Rockingham, VT Train Wreck, Apr 1888

Engineer Pratt was found dead near his engine, his head having been completely removed. His body was placed in the baggage car of a relief train, which had arrived from Bellows Fall. The fireman was found between the tender and the burning baggage car. His position showed that the poor fellow must have been thrown completely over the tender in the fall of the train. His face was somewhat bruised, and he was dead. The body was placed beside that of the engineer, and both were sent to their house. Dr. Guildford, one of those on the Wagner car, rendered efficient service, and after an examination of the passengers, announced that none were seriously hurt.

The south-bound passengers were transferred to the relief train and proceeded to Bellows Falls, thence to Fitchburg and Boston. In the express car were Express Messenger Otis and Baggagemaster Simonds, both of Rutland, and a passenger named Michael Tynan of Bellows Falls, who had just entered the car on an errand. They all escaped serious injury, although badly shaken and scratched.

Those injured in the passenger car, so far as known, were: D. E. Burdick of Middlebury, Vt., sprained left ankle, scalp wound, back injured seriously; Mary Lovely, Essex Junction, Vt., cut in back of hand and arm, not serious; Mrs. Lewis Moore, Burlington, Vt., injury to left leg, and her child, Anna Moore, aged 5, injured in left groin; Mrs. Mark Gibson, Sheldon Springs, Vt., injury to head, shoulders, and hip. These were taken to their homes in a Pullman sleeper, under the care of Dr. John Mead of Rutland.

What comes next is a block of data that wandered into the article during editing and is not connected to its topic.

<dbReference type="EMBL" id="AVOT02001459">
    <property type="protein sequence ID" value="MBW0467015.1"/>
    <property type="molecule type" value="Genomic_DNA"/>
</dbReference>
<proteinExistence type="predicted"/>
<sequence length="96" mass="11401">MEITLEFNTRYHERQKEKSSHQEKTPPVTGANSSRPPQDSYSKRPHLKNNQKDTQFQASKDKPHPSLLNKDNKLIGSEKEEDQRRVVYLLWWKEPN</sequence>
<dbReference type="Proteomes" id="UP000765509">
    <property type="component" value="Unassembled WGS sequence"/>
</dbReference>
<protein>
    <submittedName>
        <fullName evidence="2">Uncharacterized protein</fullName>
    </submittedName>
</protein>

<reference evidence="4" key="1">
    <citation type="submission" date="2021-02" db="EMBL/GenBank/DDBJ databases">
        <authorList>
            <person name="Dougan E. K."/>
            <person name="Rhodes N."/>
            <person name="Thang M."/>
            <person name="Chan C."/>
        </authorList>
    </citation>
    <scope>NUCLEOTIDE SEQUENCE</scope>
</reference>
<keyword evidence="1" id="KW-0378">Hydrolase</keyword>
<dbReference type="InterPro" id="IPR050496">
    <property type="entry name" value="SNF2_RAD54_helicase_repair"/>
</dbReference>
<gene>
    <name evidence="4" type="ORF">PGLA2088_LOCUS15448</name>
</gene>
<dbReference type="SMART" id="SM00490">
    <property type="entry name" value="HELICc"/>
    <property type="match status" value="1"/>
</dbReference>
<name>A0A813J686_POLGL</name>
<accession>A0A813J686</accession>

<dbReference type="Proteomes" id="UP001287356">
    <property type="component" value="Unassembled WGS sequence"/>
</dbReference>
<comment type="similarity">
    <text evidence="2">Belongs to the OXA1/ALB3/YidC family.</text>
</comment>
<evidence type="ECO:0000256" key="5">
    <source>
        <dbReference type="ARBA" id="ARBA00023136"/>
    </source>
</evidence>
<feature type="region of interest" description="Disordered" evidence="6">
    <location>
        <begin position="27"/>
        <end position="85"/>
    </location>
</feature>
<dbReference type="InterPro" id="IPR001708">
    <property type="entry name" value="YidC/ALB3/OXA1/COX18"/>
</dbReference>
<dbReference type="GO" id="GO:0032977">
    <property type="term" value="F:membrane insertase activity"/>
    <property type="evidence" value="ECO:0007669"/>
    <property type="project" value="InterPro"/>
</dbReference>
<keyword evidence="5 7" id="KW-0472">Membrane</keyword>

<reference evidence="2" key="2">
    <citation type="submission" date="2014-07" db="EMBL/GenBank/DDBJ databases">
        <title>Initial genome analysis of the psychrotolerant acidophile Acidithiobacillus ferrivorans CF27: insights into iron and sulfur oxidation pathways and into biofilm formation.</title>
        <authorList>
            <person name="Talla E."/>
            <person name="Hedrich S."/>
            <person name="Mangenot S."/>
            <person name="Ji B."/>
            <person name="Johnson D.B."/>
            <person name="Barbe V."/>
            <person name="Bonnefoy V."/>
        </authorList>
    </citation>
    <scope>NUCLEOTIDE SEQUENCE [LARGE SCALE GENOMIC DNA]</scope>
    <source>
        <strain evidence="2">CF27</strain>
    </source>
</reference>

The passengers in the Wagner car were bound for Rutland, Burlington, and St. Albans. James Godfrey, soliciting freight agent for the Chicago and Milwaukee Railroad, was one of the Wagner car occupants. The entire contents of the baggage car----express matter and baggage---were destroyed.

From appearances the culvert was hardly large enough to carry off a body of water swollen by heavy rains, and the presence of so much water at the base of the embankment must have weakened the earthworks to such an extent as to allow a certain amount of displacement.

Moses Pratt, the engineer, was about 55 years old and one of the oldest engineers on the road. He leaves a widow and one married daughter. John Pratt, the fireman, nephew of the engineer, was about 23 years old, and leaves a widow.

The New York Times, New York, NY 8 Apr 1888